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Oncologist. 2019 Mar;24(3):338-348. doi: 10.1634/theoncologist.2018-0267. Epub 2018 Aug 29.

The Current and Evolving Landscape of First-Line Treatments for Advanced Renal Cell Carcinoma.

Author information

1
Centro Integral Oncológico Clara Campal and START Madrid, Madrid, Spain emiliano.calvo@startmadrid.com.
2
Medical Oncology, I.R.C.C.S. San Matteo University Hospital Foundation, Pavia, Italy.
3
Clinic for Hematology, Hemostaseology, Oncology & Stem Cell Transplantation, Medical School of Hannover, Hannover, Germany.
4
Department of Medical Oncology, Gustave Roussy, Villejuif, France.

Abstract

Agents targeting the vascular endothelial growth factor (VEGF) and its receptors (VEGFRs), as well as the mammalian target of rapamycin (mTOR) and immune checkpoint receptor programmed death 1 (PD-1) signaling pathway have improved clinical outcomes for patients with advanced renal cell carcinoma (RCC). The VEGFR tyrosine kinase inhibitors (TKIs) pazopanib and sunitinib are FDA-approved first-line treatment options for advanced RCC; however, other treatment options in this setting are available, including the recently approved combination of nivolumab (anti-PD-1) and ipilimumab (anti-cytotoxic T-lymphocyte-associated protein-4 [CTLA-4]) for patients with intermediate or poor risk. Unfortunately, treatment guideline recommendations provide little guidance to aid first-line treatment choice. In addition, several ongoing randomized phase III trials of investigational first-line regimens may complicate the RCC treatment paradigm if these agents gain approval. This article reviews clinical trial and real-world evidence for currently approved and investigational first-line treatment regimens for advanced RCC and provides clinical evidence to aid first-line treatment selection. IMPLICATIONS FOR PRACTICE: Vascular endothelial growth factor receptor tyrosine kinase inhibitors are approved by the U.S. Food and Drug Administration as first-line treatment options for advanced renal cell carcinoma; however, the treatment paradigm is rapidly evolving. The combination of nivolumab plus ipilimumab was recently approved for intermediate- and poor-risk patients, and other combination strategies and novel first-line agents will likely be introduced soon.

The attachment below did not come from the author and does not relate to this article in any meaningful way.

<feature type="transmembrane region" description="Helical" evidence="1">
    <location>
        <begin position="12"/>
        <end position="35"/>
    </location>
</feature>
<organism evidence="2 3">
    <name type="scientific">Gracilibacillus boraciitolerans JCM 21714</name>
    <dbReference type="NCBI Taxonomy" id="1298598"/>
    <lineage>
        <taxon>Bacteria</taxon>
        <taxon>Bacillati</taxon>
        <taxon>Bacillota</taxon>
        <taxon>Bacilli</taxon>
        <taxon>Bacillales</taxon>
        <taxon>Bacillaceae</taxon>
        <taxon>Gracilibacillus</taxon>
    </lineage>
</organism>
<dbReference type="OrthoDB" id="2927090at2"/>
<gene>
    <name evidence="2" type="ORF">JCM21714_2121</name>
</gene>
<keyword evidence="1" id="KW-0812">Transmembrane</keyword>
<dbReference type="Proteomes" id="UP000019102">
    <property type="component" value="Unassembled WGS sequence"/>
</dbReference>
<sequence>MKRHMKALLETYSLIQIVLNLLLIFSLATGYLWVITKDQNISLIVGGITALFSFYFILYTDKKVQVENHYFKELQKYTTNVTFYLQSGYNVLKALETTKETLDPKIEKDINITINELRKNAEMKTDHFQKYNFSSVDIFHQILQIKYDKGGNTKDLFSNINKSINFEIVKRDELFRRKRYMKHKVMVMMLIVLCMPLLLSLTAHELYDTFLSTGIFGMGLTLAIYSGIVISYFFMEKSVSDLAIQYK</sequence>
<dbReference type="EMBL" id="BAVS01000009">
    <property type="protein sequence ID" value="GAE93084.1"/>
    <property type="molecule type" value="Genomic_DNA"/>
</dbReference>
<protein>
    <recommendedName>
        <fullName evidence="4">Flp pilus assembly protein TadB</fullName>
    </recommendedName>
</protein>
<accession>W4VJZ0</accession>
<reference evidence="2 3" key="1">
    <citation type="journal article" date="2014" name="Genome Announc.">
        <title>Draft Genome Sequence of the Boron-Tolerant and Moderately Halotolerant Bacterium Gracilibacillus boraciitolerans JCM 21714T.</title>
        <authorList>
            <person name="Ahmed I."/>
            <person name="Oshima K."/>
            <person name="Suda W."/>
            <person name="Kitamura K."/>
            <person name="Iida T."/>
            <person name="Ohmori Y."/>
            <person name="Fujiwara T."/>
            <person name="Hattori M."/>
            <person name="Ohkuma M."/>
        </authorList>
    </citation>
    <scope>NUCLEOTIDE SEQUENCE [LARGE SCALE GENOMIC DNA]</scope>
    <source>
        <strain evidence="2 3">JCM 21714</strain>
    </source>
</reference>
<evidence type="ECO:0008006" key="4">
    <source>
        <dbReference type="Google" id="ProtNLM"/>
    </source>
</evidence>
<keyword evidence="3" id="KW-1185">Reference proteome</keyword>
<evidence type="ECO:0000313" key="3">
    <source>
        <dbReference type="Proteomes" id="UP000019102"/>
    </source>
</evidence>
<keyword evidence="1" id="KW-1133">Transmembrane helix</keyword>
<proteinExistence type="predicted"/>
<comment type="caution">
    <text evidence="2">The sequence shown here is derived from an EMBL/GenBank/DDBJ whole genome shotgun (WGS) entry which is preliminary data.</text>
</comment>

KEYWORDS:

Immune checkpoint inhibitors; Immunotherapy; Renal cell carcinoma; Targeted therapy; Tyrosine kinase inhibitors

PMID:
30158285
PMCID:
PMC6519762
[Available on 2020-03-01]
DOI:
10.1634/theoncologist.2018-0267

Conflict of interest statement

Disclosures of potential conflicts of interest may be found at the end of this article.

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